Jan 2005

This class is extremely disorganized. It has the potential to grow into something amazing, but, at this point, is kind of a let down. It is set up so Gary lectures once a week (when he shows up), and Elda (his TA) leads the discussion once a week. I felt like Elda ran the class and Gary was the TA. She graded everything. She knew our names. Gary's lectures are disappointing. Don't get me wrong, I did enjoy listening to him sometimes. However, they assign you an entire book to read about a particular ethnic group's history (for example, Black Power), but then he does not even refer to it during his lecture. So basically, you read an entire book and are left one your own to think about it. His lecture consists of rambling. No notes or plans. Elda's discussions are much more organized and engaging. She comes with a plan, and I think that is very helpul in that you actually leave the room with a sense of having accomplished something. If you are not planning on doing the readings (and there is so much reading), then discussion will not be productive. However, if you do the readings, she is very interesting to listen to and to engage in discussion with. She is extremely knowledgeable of the subject matter. Definitely meet with her to discuss papers. If you have a lot of time to read and you can deal with a disorganized class, there is a lot of worthwhile stuff to learn in this class. I think it is going to improve (I hope so, anyway). Just be ready for some frustration.

Jan 2005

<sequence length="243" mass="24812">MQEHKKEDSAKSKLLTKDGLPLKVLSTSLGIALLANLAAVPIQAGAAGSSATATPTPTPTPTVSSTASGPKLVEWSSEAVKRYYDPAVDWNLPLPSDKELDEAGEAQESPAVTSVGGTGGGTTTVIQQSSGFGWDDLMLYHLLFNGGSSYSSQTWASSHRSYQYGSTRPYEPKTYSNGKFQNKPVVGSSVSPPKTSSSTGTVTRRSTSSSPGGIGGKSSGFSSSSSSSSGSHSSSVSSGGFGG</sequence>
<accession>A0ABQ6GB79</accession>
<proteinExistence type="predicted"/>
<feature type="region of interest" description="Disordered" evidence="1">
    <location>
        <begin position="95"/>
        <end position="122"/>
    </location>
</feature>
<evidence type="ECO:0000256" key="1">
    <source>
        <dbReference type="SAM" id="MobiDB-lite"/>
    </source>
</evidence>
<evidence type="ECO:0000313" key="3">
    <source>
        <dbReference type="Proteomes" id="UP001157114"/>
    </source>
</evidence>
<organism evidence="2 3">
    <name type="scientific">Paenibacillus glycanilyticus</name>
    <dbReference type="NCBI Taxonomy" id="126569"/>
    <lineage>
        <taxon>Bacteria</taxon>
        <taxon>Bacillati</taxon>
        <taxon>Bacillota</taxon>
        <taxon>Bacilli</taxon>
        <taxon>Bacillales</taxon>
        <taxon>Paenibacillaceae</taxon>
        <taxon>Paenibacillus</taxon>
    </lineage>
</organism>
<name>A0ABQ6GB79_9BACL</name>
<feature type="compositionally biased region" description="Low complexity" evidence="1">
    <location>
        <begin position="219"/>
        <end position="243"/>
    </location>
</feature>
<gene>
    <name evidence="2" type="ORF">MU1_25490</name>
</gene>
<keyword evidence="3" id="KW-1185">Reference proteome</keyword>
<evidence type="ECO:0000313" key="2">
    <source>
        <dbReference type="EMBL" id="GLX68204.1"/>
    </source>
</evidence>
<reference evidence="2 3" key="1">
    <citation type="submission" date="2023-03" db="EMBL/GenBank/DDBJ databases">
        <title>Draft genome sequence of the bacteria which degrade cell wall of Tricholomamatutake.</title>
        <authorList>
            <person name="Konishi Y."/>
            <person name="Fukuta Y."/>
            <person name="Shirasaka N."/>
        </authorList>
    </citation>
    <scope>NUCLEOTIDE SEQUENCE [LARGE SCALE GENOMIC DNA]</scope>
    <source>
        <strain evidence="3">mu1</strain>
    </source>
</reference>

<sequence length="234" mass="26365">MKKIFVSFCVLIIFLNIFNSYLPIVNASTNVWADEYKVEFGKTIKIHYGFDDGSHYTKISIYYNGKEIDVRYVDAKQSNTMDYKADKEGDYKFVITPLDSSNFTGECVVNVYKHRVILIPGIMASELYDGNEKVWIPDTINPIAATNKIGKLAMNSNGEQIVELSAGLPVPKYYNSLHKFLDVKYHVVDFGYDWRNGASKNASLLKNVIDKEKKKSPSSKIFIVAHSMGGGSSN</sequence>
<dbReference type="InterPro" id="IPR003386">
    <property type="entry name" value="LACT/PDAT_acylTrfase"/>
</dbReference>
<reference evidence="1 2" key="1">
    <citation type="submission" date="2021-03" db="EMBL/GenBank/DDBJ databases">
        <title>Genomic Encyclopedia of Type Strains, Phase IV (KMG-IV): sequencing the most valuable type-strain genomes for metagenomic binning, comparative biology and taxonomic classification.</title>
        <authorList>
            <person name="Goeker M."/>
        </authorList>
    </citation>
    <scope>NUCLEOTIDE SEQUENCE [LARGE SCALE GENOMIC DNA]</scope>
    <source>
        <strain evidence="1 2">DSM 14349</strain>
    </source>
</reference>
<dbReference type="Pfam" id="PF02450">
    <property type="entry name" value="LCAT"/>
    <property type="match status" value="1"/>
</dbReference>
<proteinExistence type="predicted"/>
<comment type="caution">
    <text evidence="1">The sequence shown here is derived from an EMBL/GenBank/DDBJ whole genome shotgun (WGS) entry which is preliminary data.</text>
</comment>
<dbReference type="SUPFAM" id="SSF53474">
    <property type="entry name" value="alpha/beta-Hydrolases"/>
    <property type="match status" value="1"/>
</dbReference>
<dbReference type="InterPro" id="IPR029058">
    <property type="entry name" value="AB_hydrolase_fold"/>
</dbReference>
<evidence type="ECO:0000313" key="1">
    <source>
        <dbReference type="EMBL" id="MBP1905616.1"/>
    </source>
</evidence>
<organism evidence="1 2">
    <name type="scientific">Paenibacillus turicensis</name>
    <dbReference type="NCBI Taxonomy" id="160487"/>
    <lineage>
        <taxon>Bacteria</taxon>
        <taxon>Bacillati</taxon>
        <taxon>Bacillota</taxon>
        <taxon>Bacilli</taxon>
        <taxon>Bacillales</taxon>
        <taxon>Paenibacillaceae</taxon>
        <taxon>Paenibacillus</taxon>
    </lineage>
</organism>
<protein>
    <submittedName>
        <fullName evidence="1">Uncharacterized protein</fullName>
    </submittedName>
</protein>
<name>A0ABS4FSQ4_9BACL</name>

This class is not well organized yet (I was in the guinea pig class) but it still has its merits and the future looks good! We read some amazing books--the kind we all have wanted to read but may not have gotten around to it. (Examples: Wright's Native Son, Lee's Native Speaker, Lahiri's Namesake, etc.) We focused on these books and the way in which they, as pieces of literature, contribute to ther understanding of race/ethnicity. These classes were led by Elda Tsou (TA), whose great knowledge is clear, though she does move QUITE fast in her thinking/discussing. The other days are spent with Gary, who, in his charming though egotistical way, weaves from story to story in an attempt to give us the "background" of a specific ethnic study. Although he throws in the occasional date or location (he obviously knows his stuff), this section is quite unorganized and I question some of the accuracy (what did he leave out? etc.). He attempts to fill in for a text book that apparently does not exist, but it does not do. Although we all agreed that this was a good section (where we are all able to put in our comments and discuss pertinant issues), we often leave the class thinking: what did we really learn? or just what? That being said, every member of the class is a bit closer, we all understand more about race and its study, and we are better read. I think that this will soon be a real good class.